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It’s Not <i>Mute</i> Court...

By Kari Santos | Aug. 2, 2011

Expert Advice

Aug. 2, 2011

It’s Not Mute Court...

Moot court programs around the state need volunteer judges, especially ones who aren't afraid to ask questions.

Justice Clarence Thomas isn't the only one who's quiet during oral arguments--there is a deafening silence coming from the bench of many moot court proceedings as well. But it doesn't have to be that way.

Volunteering as a moot court judge is an incredibly important service. Moot court helps law students develop valuable public speaking skills and gives them exposure to specialized areas of law. These competitions depend on the generosity of attorneys who donate their time to judge, but all too often well-meaning volunteers offer up an ice-cold bench.

Law students take moot court seriously. Often they spend months preparing to respond to every conceivable question, only to end up before a panel of stone-faced judges. Students want--and need--just the opposite: a hot bench with a barrage of questions. Here's how you can provide that.

Proper Focus
First, you don't have to memorize the bench memo. The more law and facts you know, the better, but you can still provide what students need without studying for days or weeks.

The key is fixing your attention on the student for the entire argument; don't let the bench memo and score sheet steal your focus. When you listen carefully to the argument, questions invariably come to mind. Ask them as soon as they arise.

Don't worry about interrupting students midsentence. If you wait for a pause, you often lose the opportunity to ask a question when it's most relevant. Moreover, interrupting students encourages them to devise more concise and economical arguments--a useful skill. If you do miss the best chance to ask a question, ask it anyway with this preface: "Counsel, I want to go back to an earlier point ..."

If you're listening carefully but no questions come to mind, perhaps you don't understand the student's argument--or, the advocate may have avoided negative facts or authority.

Key Questions
If you don't understand the argument, you can simply say, "Counsel, I'm not following your argument." You could also drill down: "What's the primary authority you're relying on?" "Has any case interpreted that language?" or "What was the court's rationale?" Such questions challenge students to engage in a useful skill-building exercise--to clearly and concisely walk you through their case. And once the student has brought you up to speed, you can ask questions that attack the argument.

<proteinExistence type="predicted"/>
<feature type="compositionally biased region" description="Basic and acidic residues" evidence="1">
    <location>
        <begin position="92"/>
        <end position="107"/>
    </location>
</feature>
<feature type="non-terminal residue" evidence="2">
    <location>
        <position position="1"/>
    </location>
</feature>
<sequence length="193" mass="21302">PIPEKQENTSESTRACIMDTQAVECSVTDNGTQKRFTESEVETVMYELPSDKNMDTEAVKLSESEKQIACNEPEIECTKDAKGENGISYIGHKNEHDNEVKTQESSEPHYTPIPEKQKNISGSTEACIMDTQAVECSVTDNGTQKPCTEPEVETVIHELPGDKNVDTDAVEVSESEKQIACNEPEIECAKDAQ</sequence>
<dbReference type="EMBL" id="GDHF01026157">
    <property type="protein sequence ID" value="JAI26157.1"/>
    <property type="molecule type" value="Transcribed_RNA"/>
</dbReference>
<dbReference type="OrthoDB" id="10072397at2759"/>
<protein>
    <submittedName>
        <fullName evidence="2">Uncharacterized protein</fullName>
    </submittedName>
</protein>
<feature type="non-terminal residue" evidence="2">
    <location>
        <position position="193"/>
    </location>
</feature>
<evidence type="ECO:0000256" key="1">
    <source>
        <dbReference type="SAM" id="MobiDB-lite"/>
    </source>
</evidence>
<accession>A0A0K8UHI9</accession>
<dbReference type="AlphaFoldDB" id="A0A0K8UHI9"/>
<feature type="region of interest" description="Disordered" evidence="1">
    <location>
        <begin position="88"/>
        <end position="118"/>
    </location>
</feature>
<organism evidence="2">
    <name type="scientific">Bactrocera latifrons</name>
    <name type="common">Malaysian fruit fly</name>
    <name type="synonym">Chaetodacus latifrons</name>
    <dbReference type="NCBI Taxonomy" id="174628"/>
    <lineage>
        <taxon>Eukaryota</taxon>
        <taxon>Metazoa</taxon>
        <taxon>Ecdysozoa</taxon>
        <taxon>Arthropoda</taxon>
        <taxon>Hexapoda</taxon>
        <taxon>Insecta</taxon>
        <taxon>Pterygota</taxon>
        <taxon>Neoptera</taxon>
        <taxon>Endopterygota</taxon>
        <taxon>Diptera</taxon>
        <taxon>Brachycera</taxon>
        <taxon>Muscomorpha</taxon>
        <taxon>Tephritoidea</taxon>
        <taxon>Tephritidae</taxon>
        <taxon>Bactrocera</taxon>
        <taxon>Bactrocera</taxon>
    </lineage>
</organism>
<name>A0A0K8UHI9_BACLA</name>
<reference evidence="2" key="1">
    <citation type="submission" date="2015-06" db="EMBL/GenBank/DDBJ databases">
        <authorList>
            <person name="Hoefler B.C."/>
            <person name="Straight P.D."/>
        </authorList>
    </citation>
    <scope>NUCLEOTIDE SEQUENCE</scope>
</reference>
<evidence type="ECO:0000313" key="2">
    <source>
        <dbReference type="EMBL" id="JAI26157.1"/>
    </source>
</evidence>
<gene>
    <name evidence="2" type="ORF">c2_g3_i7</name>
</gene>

If the student avoids all negative facts, you might inquire: "What arguments cut against yours, and why are they wrong?" A probe along that line should elucidate weaknesses in the argument and thereby help the student to address the opposing position--yet another crucial skill to hone.

Do not rely on prepared questions. You'll likely spend the argument waiting for the opportunity to raise them, meanwhile contributing nothing. Moreover, if you're thinking about your prepared inquiry, you may lose focus on the student's argument.

It's better to ask many "bad" questions than only a few "good" ones. Students prepare for all species of inquiry: good, bad, and ugly. And the ability to handle bad questions is as important as the ability to answer good ones. Moreover, bad questions often invite "home run" answers--the ultimate thrill for a moot court advocate.

While feedback can be helpful, it's not that helpful. After an argument, students are usually too high (or low) to retain your comments. So don't bother taking notes. Students derive the most useful feedback from the argument itself. They can sense whether their answers persuade the court. By staying engaged, you provide more valuable feedback. Therefore, nod if you find a response compelling or show skepticism if you don't; this gives the student a chance to shift tactics.

Relax and Enjoy
Finally, don't be self-conscious. Too often, moot court judges sit silently, fearing they might ask a question that betrays ignorance of the law and facts. Recognize that almost invariably the students will know the law better than you--your bench memo is a poor substitute for their months of research. Ideally, you should let the students educate you and correct your understanding of the case.

Any student can deliver a speech into a mirror, but a moot court competition provides a unique opportunity to debate law with an intelligent panel of attorneys. By asking many questions, you will give the students a better learning experience--and enjoy your own participation immensely more.

J. Angelo DeSantis is a professor of legal research and writing at UC Davis School of Law.


Kari Santos

Daily Journal Staff Writer

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